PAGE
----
Identifying a Programmable Thermostat


Some time ago, I posted my dilemma regarding identification of my programmable thermostat for my heat pump. There were some helpful responses, but I still don't know what can I have or how to tell whether it is one-stage, two-stage, or whatever. The heat pump has emergency heat strips, if that helps. Otherwise, here are two pictures of the one that I want to replace. They should be large enough that you can tell the wire colors and such. If you can tell me what I have, I'd very much appreciate it!
http://i465.photobucket.com/albums/rr20/patlaw_photos/20091223_3.jpg
http://i465.photobucket.com/albums/rr20/patlaw_photos/20091223_4.jpg
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That is a single stage condensing unit with heat strips. Whether it is called a single or two stage is mostly semantics -- to me it would be a single stage heat pump/ two stage system. If you are looking to replace that Carrier you have, all you need is a HP stat for a system with aux heat strips. Thermostats for actual two stage condensers are less common and more expensive. Hope that didn't muddy up the waters more. Merry Christmas to you and yours--- Larry
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Lp1331 1p1331 wrote:

Yeah, it muddied them a little, but that's ok! The thermostat is not a Carrier, although my downstairs unit is a Carrier and has an almost identical thermostat. They're probably private labeled for Carrier.
What is an HP stat?
Merry Christmas to you, too!
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HP stat just means heat pump thermostat. The one in the pic must be a rebadged Carrier-- out of curiousity, what brand does it have on it? Larry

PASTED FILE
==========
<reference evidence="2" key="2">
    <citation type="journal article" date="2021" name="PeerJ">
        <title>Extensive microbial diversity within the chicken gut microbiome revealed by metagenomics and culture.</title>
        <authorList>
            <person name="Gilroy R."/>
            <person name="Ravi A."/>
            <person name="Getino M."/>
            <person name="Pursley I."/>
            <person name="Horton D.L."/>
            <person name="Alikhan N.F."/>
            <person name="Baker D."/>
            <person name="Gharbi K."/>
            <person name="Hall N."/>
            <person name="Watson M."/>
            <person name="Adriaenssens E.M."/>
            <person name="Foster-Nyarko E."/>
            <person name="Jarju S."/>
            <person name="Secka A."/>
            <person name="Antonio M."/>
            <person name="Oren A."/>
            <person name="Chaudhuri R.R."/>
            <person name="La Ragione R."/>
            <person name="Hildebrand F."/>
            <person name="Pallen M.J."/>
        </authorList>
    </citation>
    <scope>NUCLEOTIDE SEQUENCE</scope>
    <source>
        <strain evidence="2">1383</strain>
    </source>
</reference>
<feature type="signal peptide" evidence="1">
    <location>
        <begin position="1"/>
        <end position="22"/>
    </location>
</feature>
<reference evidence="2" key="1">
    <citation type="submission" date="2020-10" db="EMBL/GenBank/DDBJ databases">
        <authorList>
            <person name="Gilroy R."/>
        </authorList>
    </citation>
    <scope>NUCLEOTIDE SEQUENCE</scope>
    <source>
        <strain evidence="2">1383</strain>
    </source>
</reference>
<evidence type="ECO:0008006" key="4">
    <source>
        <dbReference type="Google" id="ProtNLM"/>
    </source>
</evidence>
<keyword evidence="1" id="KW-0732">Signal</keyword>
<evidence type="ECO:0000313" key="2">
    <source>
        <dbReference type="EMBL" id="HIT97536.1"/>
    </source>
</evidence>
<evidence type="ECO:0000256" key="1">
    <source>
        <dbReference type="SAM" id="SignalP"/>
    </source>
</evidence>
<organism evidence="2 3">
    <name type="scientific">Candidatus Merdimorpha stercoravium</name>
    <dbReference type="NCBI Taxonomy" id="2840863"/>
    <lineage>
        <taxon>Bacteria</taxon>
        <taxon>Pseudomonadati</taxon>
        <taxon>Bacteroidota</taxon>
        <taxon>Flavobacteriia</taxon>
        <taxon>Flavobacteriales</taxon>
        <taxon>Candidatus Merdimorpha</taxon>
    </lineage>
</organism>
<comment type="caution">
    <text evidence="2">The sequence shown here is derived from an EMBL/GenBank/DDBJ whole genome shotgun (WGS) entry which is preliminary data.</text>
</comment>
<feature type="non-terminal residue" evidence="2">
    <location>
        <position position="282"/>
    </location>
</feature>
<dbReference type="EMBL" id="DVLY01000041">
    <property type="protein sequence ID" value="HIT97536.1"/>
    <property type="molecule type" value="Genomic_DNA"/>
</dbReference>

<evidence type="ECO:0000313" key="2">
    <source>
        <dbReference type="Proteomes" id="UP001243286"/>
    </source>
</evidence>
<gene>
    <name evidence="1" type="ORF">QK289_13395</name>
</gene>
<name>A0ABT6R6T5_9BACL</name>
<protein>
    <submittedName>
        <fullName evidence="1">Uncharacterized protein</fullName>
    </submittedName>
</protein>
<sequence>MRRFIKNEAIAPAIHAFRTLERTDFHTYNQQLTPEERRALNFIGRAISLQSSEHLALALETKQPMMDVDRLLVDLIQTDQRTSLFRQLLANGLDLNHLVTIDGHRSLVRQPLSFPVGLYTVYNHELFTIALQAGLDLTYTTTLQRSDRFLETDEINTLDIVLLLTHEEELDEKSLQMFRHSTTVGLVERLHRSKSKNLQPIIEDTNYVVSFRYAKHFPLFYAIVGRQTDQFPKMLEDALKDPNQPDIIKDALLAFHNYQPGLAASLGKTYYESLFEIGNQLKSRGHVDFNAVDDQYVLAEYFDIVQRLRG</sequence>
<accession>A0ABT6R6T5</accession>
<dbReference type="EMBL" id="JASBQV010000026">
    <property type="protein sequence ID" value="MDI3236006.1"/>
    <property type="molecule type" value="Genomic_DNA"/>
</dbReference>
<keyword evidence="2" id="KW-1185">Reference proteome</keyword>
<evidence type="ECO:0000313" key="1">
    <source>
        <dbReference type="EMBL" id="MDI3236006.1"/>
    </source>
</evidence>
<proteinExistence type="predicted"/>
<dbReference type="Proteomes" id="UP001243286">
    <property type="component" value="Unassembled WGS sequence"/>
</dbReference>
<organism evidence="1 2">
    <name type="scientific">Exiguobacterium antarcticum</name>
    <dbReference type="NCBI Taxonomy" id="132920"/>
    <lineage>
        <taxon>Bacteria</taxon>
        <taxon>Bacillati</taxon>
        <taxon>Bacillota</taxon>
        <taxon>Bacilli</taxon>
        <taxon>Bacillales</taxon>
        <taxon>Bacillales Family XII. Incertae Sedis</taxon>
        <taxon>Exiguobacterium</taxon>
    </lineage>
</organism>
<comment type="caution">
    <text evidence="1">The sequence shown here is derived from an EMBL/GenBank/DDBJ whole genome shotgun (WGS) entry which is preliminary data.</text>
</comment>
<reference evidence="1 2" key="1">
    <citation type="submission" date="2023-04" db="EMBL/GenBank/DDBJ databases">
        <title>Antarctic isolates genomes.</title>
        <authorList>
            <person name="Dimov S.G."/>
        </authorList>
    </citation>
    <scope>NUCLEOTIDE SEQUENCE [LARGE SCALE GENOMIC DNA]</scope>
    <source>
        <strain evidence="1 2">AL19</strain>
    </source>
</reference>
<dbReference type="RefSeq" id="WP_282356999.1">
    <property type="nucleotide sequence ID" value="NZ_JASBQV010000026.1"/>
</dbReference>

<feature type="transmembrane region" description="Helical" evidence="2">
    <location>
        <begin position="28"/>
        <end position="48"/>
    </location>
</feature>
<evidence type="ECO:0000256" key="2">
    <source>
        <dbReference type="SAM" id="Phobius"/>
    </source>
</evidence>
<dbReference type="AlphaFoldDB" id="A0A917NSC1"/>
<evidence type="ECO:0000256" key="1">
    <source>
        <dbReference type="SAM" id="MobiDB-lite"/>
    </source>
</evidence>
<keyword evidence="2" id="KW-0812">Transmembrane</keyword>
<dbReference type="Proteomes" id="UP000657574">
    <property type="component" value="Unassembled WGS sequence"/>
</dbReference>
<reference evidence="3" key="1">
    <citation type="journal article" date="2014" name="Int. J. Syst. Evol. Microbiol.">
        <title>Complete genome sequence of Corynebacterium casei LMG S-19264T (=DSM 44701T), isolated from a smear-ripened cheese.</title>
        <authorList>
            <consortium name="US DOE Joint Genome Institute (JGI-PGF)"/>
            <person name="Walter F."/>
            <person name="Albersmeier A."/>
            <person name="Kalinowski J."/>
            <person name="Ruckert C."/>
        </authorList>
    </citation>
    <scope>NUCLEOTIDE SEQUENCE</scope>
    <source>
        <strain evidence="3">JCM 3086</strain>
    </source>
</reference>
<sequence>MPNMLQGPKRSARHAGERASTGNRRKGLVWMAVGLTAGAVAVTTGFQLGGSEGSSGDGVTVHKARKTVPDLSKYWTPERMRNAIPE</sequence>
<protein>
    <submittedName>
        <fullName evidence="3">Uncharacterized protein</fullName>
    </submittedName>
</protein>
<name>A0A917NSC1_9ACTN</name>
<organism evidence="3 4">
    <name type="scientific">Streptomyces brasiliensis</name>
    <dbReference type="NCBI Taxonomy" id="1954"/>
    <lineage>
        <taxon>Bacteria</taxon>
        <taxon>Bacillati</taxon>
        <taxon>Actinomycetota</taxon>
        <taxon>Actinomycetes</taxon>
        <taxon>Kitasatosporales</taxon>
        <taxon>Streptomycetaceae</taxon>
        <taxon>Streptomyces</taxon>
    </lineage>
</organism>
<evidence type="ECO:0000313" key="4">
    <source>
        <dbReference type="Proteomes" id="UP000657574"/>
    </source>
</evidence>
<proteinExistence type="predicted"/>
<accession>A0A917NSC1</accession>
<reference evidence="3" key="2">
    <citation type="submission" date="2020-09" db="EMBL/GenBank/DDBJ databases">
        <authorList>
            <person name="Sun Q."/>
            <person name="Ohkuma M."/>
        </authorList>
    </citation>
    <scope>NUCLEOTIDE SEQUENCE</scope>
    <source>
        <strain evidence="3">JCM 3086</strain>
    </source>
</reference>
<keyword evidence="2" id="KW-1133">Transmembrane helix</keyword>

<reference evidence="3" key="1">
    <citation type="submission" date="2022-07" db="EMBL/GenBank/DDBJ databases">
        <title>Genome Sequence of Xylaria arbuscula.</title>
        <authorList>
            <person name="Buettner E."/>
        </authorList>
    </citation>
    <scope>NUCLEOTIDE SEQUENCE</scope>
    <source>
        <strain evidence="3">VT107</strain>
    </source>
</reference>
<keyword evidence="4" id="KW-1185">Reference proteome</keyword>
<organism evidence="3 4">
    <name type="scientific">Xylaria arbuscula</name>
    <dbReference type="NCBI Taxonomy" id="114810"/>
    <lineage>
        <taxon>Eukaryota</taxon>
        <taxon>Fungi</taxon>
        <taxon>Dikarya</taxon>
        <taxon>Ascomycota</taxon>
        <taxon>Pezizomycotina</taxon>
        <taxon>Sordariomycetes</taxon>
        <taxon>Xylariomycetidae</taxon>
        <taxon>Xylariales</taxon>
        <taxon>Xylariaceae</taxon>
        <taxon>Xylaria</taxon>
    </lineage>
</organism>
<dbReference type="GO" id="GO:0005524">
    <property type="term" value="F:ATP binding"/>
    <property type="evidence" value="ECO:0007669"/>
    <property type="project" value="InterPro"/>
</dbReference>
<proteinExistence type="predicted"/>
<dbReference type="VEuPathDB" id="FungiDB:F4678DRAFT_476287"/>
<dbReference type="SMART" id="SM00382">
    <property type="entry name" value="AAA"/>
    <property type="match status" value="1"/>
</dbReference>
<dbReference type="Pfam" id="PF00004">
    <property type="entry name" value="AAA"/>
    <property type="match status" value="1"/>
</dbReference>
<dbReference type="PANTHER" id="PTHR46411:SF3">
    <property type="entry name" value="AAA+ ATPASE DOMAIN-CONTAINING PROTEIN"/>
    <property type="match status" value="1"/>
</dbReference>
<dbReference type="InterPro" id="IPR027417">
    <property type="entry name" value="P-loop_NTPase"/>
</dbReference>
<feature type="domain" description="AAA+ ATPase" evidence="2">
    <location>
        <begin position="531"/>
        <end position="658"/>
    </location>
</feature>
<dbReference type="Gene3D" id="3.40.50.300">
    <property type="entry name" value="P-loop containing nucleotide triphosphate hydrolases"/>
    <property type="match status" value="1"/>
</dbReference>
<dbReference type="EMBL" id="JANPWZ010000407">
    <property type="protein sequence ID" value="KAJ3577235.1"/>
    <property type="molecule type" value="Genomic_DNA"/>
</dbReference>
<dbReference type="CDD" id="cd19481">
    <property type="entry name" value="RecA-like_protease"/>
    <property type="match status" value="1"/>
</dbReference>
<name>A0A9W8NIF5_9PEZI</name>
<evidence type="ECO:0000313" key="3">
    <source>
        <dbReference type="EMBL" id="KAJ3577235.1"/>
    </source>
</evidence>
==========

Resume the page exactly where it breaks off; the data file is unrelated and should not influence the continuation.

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Lp1331 1p1331 wrote:

That's the problem: I cannot find a brand name or model number on it anywhere.
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Lp1331 1p1331 wrote:

I was mistaken. The name "TOTALINE" is embossed on the front cover, but I cannot find a model number. There are some digits in several places, but none of them resembles a model number.
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I don't understand. I just Googled "Totaline" and the following came up:
http://www.totaline.com/consumer/products.cfm
Totaline is a Carrier company, and they have the manuals online. Where's the problem?
R
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Lp1331 1p1331 wrote:

Even more pictures:
http://i465.photobucket.com/albums/rr20/patlaw_photos/Picture011.jpg
http://i465.photobucket.com/albums/rr20/patlaw_photos/Picture012.jpg
http://i465.photobucket.com/albums/rr20/patlaw_photos/Picture013.jpg
http://i465.photobucket.com/albums/rr20/patlaw_photos/Picture014.jpg
http://i465.photobucket.com/albums/rr20/patlaw_photos/Picture015.jpg
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R
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RicodJour wrote:

Good grief, you're right. It was right there in front of me the whole time. It's a P274-1200. http://www.totaline.com/dl/P274-1100,1200,1300ProgrammableThermostat.pdf
There are three classes of people: those who see. Those who see when they are shown. Those who do not see. - Leonardo da Vinci
Thanks for pointing that out. Duh.
Now, I still need to know which Honeywell thermostat will be the correct replacement. Or, I'd be glad to buy another one of these, if I knew where to get one at a reasonable price.
They're probably not in the office today, but I'll call Honeywell to see if they can help me cross-reference this unit. I went through the manual for the Honeywell RTH7500D, but I'm having trouble correlating some of the wire names.
Wires on this unit are labeled
O/W2* Y1/W2** R G Y/Y2 W/W1 C
Is Y1/W2** actually Y1, W2, or W2**? How is the terminal designation read?
The designations on the Honeywell unit are labeled
C G Y O/B RC R AUX E L
R appears to be jumpered to RC. AUX for a heat pump is the same as W2 for a conventional unit. E for a heat pump is the same as Y2 for a conventional unit.